Adalet Sabit’s daughter has never met her father. The government of the People’s Republic of China confiscated her husband’s passport and refused to let him leave Xinjiang, where Uyghurs live in a state of constant surveillance.
Sabit says her video calls to her husband are denied and she doesn’t know if the pictures she sends are received. Raising a child alone in the United States, Sabit preserves her culture as best she can, teaching her daughter the songs she learned to love as a traditional Uyghur dancer.
“Step by step I am teaching her my language,” Sabit told the State Department’s Voices of Xinjiang project. “I share with her Uyghur songs and dance.” In June, Voices of Xinjiang highlighted the stories of seven Uyghurs whose relatives suffer under the PRC’s repressive policies.
Gulchehra Hoja hasn’t heard from 24 of her relatives since authorities in Xinjiang arrested and imprisoned them on January 31, 2018. “The [Chinese Communist Party] is trying to stamp out our culture, our language, our lifestyle,” said Hoja, who left Xinjiang in 2001 to work as a journalist in the United States. “The responsibility of being Uyghur is to keep it all alive,” she told Voices of Xinjiang.
Last week we shared the stories of Uyghurs around the world whose loved ones are incommunicado, imprisoned, or living in the high-tech surveillance state that Xinjiang has become. Read all seven stories here.
— Bureau of Democracy, Human Rights, and Labor (@StateDRL) June 21, 2021
Since 2017, the PRC has imprisoned more than 1 million Uyghurs, who are predominantly Muslim, and members of other ethnic and religious minority groups in Xinjiang. Many are forced to work. Some endure torture. Even outside the camps, Uyghurs live under constant surveillance and are often unable to contact relatives outside Xinjiang.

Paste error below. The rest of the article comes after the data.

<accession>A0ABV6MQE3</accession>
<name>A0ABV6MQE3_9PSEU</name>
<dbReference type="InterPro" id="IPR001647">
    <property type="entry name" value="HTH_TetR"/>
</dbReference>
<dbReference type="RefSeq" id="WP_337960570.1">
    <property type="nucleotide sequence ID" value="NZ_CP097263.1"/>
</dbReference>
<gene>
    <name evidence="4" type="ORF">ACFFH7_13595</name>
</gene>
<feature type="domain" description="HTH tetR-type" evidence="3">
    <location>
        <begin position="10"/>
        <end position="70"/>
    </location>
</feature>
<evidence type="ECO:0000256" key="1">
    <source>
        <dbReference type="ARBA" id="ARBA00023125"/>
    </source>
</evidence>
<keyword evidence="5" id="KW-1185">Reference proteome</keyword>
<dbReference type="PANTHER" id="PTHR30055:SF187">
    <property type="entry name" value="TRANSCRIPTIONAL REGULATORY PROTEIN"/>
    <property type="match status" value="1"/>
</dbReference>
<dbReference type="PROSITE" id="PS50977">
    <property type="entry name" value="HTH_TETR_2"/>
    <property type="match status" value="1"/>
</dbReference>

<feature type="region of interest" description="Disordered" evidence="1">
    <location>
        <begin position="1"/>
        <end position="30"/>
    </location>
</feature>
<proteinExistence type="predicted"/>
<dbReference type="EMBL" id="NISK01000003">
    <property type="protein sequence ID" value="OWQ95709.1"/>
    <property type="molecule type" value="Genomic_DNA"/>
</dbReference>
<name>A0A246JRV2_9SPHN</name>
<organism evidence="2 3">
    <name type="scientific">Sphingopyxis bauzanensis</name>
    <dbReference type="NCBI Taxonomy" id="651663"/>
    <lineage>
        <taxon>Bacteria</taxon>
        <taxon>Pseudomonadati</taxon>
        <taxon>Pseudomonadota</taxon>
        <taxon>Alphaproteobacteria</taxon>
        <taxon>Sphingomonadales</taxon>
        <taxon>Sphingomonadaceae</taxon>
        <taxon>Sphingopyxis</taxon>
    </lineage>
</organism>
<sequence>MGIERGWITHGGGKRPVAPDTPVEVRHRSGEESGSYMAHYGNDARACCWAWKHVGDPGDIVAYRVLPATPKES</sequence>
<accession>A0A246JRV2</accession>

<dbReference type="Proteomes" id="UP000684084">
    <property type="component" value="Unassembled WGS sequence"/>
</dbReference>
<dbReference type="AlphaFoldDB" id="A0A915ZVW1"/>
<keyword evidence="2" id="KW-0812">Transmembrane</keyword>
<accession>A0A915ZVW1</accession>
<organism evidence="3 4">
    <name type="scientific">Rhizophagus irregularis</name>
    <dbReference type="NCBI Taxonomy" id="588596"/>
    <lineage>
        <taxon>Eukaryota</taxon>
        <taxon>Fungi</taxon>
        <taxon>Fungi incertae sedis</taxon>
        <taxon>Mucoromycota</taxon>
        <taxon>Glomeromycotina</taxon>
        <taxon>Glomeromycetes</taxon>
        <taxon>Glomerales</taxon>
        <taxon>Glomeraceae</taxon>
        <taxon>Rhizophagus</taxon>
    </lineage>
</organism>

The United States has sanctioned PRC officials responsible for violating the rights of Uyhgurs and others. The U.S. government also blocks goods it has reason to believe were made with forced labor in Xinjiang from entering the United States in an effort to deter the practice.
On July 6, Secretary of State Antony Blinken met with Uyghur survivors of PRC detention camps and vowed to continue working with partner nations to stop the PRC’s genocide and crimes against humanity.
“The U.S. stands in solidarity with the individuals who have suffered from the People’s Republic of China government’s atrocities in Xinjiang,” Blinken said after the meeting. “We will always pursue justice for them and their families.”
Huge thanks to @SecBlinken for a very constructive roundtable today. We appreciate his leadership on action to end the Uyghur genocide, especially coordinated sanctions and the G-7 commitment on Uyghur forced labor in global supply chains.
— Omer Kanat (@Omerkanat1) July 7, 2021
Subi Mamat Yuksel told Voices of Xinjiang that she often wondered why her father, Mamat Abdullah, was arrested. The 73-year-old former government worker was charged with “separatism” and “abuse of power.” But Yuksel later learned Abdullah was convicted of being “a well-respected Uyghur man.”
“People like my father are in prison for years without any reason. Just for who they are, just because they are Uyghurs,” Yuksel said. “Not a single human being should be put into life in prison without a fair, transparent trial.”
Banner image: Gulchehra Hoja, whose relatives are imprisoned in Xinjiang, testifies before a congressional panel on human rights May 16, 2019, in Washington. (© Chip Somodevilla/Getty Images)
The original article is here on ShareAmerica.